Science teacher Neelam Patil was selected by Time magazine as one of 10 innovative teachers changing the country’s education landscape for her work bringing micro-forests to three Berkeley schools and showing students they can “do something about climate change.”
Read Time magazine’s profile of Patil
The award honors teachers who went above and beyond to create unique and meaningful learning experiences for students.
Last year, Patil led an effort to bring Miyawaki forests — super-dense, biodiverse, fast-growing forests — to small pockets of schoolyards at Cragmont, Malcolm X, and King schools. Students put the 3,300 seedlings into the ground this November.
“Climate change is such an overwhelming issue. And often times my students feel, and I feel, very hopeless,” Patil told Berkeleyside. “This is just a very, very targeted solution that people can get extremely excited about.”
Patil teaches science at Cragmont and Oxford elementaries.
The award honors Patil’s efforts to inspire action over pessimism in the face of a growing climate crisis.
“There is something we can do about climate change as kids and part of that is planting trees,” Indy Stone, a fifth-grader at Cragmont, told Berkeleyside.
Compared with a monoculture forest typical of reforestation projects, Miyawaki forests grow 10 times faster, store 40 times more carbon and are 100 times more biodiverse. To get them in the ground, Patil partnered with SuGi, a nonprofit specializing in pocket forests.
This is the first year Time has honored teachers with this award, which focuses on teachers who use creativity or technology to engage their students. The 10 teachers selected “despite all the challenges of this 2021/22 school year, are changing the landscape of education.”
Among the other recipients of the award are teachers who helped students with disabilities get placed in STEM careers, made unaccompanied immigrant children feel welcome in the U.S. and designed video game lessons to teach anti-racism.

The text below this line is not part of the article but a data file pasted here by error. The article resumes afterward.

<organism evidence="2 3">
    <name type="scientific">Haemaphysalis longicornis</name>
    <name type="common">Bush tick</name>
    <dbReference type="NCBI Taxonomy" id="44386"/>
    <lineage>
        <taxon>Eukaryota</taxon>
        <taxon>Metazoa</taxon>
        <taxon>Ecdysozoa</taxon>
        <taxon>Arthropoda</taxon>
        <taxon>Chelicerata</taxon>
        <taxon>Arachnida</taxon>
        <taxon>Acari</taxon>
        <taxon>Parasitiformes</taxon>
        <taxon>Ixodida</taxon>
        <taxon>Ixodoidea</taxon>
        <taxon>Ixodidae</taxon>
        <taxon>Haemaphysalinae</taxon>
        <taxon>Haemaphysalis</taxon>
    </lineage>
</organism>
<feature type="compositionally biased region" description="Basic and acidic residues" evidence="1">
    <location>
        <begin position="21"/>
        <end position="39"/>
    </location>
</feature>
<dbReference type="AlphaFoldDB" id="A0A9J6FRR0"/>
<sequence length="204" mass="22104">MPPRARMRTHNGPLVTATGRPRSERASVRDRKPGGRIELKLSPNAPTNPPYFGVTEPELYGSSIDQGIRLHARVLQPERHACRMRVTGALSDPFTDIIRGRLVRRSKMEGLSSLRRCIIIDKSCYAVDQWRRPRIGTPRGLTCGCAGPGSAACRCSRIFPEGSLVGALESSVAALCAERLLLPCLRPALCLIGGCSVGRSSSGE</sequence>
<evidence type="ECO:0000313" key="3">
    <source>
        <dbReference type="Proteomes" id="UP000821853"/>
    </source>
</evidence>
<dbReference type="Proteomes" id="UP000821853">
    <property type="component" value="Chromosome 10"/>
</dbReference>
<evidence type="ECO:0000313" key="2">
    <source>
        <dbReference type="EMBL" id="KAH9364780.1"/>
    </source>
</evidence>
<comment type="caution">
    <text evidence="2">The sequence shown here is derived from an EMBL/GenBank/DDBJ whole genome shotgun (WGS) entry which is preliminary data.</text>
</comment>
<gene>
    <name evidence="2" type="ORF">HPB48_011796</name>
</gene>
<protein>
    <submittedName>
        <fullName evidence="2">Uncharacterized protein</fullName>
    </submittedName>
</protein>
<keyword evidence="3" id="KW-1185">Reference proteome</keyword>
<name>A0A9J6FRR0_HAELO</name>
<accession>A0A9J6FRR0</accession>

“The fact that students can learn about deforestation, which is a primary contributor to climate change, and actually do something tangible as part of their learning experience to address this issue is pretty empowering,” School Board Director Ana Vasudeo, whose sons, Kavi and Sebastian, are in Patil’s class, told Time.
Patil said planting the forests “activated a whole new generation of children,” who are motivated and educated about the steps they can take to address climate change.
At Oxford and Cragmont, Patil leads the schools’ Green Team, a student club that educates others about climate change. This year, Oxford Green Team students wrote and directed a short play on the topic and, at Cragmont, created a documentary.
Kanav Deorah, a fourth grader at Oxford, is one of the founding members of the club, which meets during recess. “I don’t want to go to recess; I want to save the planet,” he said.
Since the planting, Patil has been working to get the micro forests planted on green spaces elsewhere. She formed an organization, Green Pocket Forests, to help others and she has been working with local and state legislators to fund more plantings in California. Recently, Berkeley Unified vowed to plant three more micro-forests.
“I want a Miyawaki forest in every schoolyard in every city and every park,” Patil said, adding that her students say they want a micro-forest at every school “in the universe.”
“My goal was to teach my students that, just because you’re 5 years old, 6 years old, you don’t have to watch as our planet goes up in flames,” Patil said.